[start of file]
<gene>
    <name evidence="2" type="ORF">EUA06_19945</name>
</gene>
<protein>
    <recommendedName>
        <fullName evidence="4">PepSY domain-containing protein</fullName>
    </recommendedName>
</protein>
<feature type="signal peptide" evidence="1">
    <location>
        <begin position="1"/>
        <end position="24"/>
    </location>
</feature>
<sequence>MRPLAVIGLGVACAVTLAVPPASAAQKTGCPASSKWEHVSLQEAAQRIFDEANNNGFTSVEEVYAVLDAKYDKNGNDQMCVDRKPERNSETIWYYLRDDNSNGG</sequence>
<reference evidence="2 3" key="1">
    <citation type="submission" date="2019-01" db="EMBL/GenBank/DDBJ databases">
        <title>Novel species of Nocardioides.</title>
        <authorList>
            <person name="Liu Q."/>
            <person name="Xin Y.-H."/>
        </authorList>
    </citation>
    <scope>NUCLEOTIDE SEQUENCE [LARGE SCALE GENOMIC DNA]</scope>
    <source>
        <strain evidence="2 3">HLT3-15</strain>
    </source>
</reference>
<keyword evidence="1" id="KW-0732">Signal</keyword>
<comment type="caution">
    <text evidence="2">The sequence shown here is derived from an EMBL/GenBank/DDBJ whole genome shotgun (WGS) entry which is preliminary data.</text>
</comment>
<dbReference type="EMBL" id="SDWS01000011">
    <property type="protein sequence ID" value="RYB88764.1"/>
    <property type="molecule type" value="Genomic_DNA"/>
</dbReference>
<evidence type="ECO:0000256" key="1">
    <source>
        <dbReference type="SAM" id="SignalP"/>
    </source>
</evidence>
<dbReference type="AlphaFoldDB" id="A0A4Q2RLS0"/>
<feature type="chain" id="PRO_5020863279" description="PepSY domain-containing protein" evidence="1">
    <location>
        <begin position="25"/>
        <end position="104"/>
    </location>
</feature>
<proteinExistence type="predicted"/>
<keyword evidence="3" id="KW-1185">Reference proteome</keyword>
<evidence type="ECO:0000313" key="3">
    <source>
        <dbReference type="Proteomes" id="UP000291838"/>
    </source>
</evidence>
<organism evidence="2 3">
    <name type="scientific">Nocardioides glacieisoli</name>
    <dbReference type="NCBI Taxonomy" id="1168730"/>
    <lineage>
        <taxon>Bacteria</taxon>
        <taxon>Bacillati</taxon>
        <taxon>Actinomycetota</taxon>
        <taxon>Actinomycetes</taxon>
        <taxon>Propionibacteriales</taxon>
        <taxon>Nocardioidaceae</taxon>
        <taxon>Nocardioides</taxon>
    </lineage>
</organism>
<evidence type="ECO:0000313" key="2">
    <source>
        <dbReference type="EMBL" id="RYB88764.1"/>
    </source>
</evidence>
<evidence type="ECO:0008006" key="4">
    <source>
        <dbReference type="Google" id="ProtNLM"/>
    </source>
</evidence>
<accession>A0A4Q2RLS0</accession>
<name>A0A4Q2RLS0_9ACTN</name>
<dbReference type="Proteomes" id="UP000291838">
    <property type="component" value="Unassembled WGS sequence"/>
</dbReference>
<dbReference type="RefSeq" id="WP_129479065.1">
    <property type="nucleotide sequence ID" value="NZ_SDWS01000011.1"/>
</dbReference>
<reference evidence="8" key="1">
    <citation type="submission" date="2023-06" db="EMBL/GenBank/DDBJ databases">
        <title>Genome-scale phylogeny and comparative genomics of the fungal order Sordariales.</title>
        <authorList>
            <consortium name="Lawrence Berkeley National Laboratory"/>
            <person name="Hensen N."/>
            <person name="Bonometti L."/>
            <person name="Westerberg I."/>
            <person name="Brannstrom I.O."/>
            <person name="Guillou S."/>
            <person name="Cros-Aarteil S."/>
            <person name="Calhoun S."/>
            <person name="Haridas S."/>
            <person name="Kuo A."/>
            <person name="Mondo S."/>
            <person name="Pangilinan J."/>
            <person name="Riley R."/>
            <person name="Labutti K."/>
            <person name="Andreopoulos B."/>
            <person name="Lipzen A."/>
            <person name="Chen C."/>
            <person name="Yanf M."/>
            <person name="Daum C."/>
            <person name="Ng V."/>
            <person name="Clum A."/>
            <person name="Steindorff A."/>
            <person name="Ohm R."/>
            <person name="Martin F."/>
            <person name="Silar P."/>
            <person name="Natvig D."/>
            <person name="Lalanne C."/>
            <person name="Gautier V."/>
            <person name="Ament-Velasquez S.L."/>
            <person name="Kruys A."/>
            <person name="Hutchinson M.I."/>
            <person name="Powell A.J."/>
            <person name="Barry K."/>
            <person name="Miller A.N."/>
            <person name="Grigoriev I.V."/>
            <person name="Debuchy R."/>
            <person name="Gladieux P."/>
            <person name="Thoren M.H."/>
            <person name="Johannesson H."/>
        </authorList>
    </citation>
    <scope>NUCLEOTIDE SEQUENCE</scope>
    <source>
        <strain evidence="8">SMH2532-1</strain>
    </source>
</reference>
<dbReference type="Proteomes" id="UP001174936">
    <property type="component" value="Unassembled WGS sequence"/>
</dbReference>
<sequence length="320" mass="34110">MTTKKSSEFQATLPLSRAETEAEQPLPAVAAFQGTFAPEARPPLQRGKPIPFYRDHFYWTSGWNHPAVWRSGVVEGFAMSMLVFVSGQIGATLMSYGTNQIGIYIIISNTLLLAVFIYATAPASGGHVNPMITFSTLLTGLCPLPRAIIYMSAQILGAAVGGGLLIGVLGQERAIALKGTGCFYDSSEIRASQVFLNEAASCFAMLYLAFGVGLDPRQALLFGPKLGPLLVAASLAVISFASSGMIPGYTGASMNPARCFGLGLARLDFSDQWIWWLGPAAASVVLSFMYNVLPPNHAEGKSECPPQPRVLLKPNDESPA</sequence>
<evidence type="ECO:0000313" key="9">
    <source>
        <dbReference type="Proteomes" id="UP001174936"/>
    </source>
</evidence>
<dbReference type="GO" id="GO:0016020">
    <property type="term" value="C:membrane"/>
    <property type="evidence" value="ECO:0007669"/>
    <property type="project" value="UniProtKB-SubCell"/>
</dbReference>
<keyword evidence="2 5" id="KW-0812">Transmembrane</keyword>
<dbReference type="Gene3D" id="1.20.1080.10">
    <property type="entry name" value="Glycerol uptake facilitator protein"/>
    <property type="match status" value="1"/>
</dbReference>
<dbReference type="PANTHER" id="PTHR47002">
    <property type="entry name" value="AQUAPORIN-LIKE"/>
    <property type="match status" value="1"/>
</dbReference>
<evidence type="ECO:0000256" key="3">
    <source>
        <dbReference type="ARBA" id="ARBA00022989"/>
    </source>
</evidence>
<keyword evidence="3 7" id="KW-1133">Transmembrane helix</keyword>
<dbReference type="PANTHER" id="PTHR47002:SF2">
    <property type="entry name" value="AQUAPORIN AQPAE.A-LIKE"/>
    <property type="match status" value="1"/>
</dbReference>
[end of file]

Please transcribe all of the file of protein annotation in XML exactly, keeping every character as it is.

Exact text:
<gene>
    <name evidence="2" type="ORF">EUA06_19945</name>
</gene>
<protein>
    <recommendedName>
        <fullName evidence="4">PepSY domain-containing protein</fullName>
    </recommendedName>
</protein>
<feature type="signal peptide" evidence="1">
    <location>
        <begin position="1"/>
        <end position="24"/>
    </location>
</feature>
<sequence>MRPLAVIGLGVACAVTLAVPPASAAQKTGCPASSKWEHVSLQEAAQRIFDEANNNGFTSVEEVYAVLDAKYDKNGNDQMCVDRKPERNSETIWYYLRDDNSNGG</sequence>
<reference evidence="2 3" key="1">
    <citation type="submission" date="2019-01" db="EMBL/GenBank/DDBJ databases">
        <title>Novel species of Nocardioides.</title>
        <authorList>
            <person name="Liu Q."/>
            <person name="Xin Y.-H."/>
        </authorList>
    </citation>
    <scope>NUCLEOTIDE SEQUENCE [LARGE SCALE GENOMIC DNA]</scope>
    <source>
        <strain evidence="2 3">HLT3-15</strain>
    </source>
</reference>
<keyword evidence="1" id="KW-0732">Signal</keyword>
<comment type="caution">
    <text evidence="2">The sequence shown here is derived from an EMBL/GenBank/DDBJ whole genome shotgun (WGS) entry which is preliminary data.</text>
</comment>
<dbReference type="EMBL" id="SDWS01000011">
    <property type="protein sequence ID" value="RYB88764.1"/>
    <property type="molecule type" value="Genomic_DNA"/>
</dbReference>
<evidence type="ECO:0000256" key="1">
    <source>
        <dbReference type="SAM" id="SignalP"/>
    </source>
</evidence>
<dbReference type="AlphaFoldDB" id="A0A4Q2RLS0"/>
<feature type="chain" id="PRO_5020863279" description="PepSY domain-containing protein" evidence="1">
    <location>
        <begin position="25"/>
        <end position="104"/>
    </location>
</feature>
<proteinExistence type="predicted"/>
<keyword evidence="3" id="KW-1185">Reference proteome</keyword>
<evidence type="ECO:0000313" key="3">
    <source>
        <dbReference type="Proteomes" id="UP000291838"/>
    </source>
</evidence>
<organism evidence="2 3">
    <name type="scientific">Nocardioides glacieisoli</name>
    <dbReference type="NCBI Taxonomy" id="1168730"/>
    <lineage>
        <taxon>Bacteria</taxon>
        <taxon>Bacillati</taxon>
        <taxon>Actinomycetota</taxon>
        <taxon>Actinomycetes</taxon>
        <taxon>Propionibacteriales</taxon>
        <taxon>Nocardioidaceae</taxon>
        <taxon>Nocardioides</taxon>
    </lineage>
</organism>
<evidence type="ECO:0000313" key="2">
    <source>
        <dbReference type="EMBL" id="RYB88764.1"/>
    </source>
</evidence>
<evidence type="ECO:0008006" key="4">
    <source>
        <dbReference type="Google" id="ProtNLM"/>
    </source>
</evidence>
<accession>A0A4Q2RLS0</accession>
<name>A0A4Q2RLS0_9ACTN</name>
<dbReference type="Proteomes" id="UP000291838">
    <property type="component" value="Unassembled WGS sequence"/>
</dbReference>
<dbReference type="RefSeq" id="WP_129479065.1">
    <property type="nucleotide sequence ID" value="NZ_SDWS01000011.1"/>
</dbReference>
<reference evidence="8" key="1">
    <citation type="submission" date="2023-06" db="EMBL/GenBank/DDBJ databases">
        <title>Genome-scale phylogeny and comparative genomics of the fungal order Sordariales.</title>
        <authorList>
            <consortium name="Lawrence Berkeley National Laboratory"/>
            <person name="Hensen N."/>
            <person name="Bonometti L."/>
            <person name="Westerberg I."/>
            <person name="Brannstrom I.O."/>
            <person name="Guillou S."/>
            <person name="Cros-Aarteil S."/>
            <person name="Calhoun S."/>
            <person name="Haridas S."/>
            <person name="Kuo A."/>
            <person name="Mondo S."/>
            <person name="Pangilinan J."/>
            <person name="Riley R."/>
            <person name="Labutti K."/>
            <person name="Andreopoulos B."/>
            <person name="Lipzen A."/>
            <person name="Chen C."/>
            <person name="Yanf M."/>
            <person name="Daum C."/>
            <person name="Ng V."/>
            <person name="Clum A."/>
            <person name="Steindorff A."/>
            <person name="Ohm R."/>
            <person name="Martin F."/>
            <person name="Silar P."/>
            <person name="Natvig D."/>
            <person name="Lalanne C."/>
            <person name="Gautier V."/>
            <person name="Ament-Velasquez S.L."/>
            <person name="Kruys A."/>
            <person name="Hutchinson M.I."/>
            <person name="Powell A.J."/>
            <person name="Barry K."/>
            <person name="Miller A.N."/>
            <person name="Grigoriev I.V."/>
            <person name="Debuchy R."/>
            <person name="Gladieux P."/>
            <person name="Thoren M.H."/>
            <person name="Johannesson H."/>
        </authorList>
    </citation>
    <scope>NUCLEOTIDE SEQUENCE</scope>
    <source>
        <strain evidence="8">SMH2532-1</strain>
    </source>
</reference>
<dbReference type="Proteomes" id="UP001174936">
    <property type="component" value="Unassembled WGS sequence"/>
</dbReference>
<sequence length="320" mass="34110">MTTKKSSEFQATLPLSRAETEAEQPLPAVAAFQGTFAPEARPPLQRGKPIPFYRDHFYWTSGWNHPAVWRSGVVEGFAMSMLVFVSGQIGATLMSYGTNQIGIYIIISNTLLLAVFIYATAPASGGHVNPMITFSTLLTGLCPLPRAIIYMSAQILGAAVGGGLLIGVLGQERAIALKGTGCFYDSSEIRASQVFLNEAASCFAMLYLAFGVGLDPRQALLFGPKLGPLLVAASLAVISFASSGMIPGYTGASMNPARCFGLGLARLDFSDQWIWWLGPAAASVVLSFMYNVLPPNHAEGKSECPPQPRVLLKPNDESPA</sequence>
<evidence type="ECO:0000313" key="9">
    <source>
        <dbReference type="Proteomes" id="UP001174936"/>
    </source>
</evidence>
<dbReference type="GO" id="GO:0016020">
    <property type="term" value="C:membrane"/>
    <property type="evidence" value="ECO:0007669"/>
    <property type="project" value="UniProtKB-SubCell"/>
</dbReference>
<keyword evidence="2 5" id="KW-0812">Transmembrane</keyword>
<dbReference type="Gene3D" id="1.20.1080.10">
    <property type="entry name" value="Glycerol uptake facilitator protein"/>
    <property type="match status" value="1"/>
</dbReference>
<dbReference type="PANTHER" id="PTHR47002">
    <property type="entry name" value="AQUAPORIN-LIKE"/>
    <property type="match status" value="1"/>
</dbReference>
<evidence type="ECO:0000256" key="3">
    <source>
        <dbReference type="ARBA" id="ARBA00022989"/>
    </source>
</evidence>
<keyword evidence="3 7" id="KW-1133">Transmembrane helix</keyword>
<dbReference type="PANTHER" id="PTHR47002:SF2">
    <property type="entry name" value="AQUAPORIN AQPAE.A-LIKE"/>
    <property type="match status" value="1"/>
</dbReference>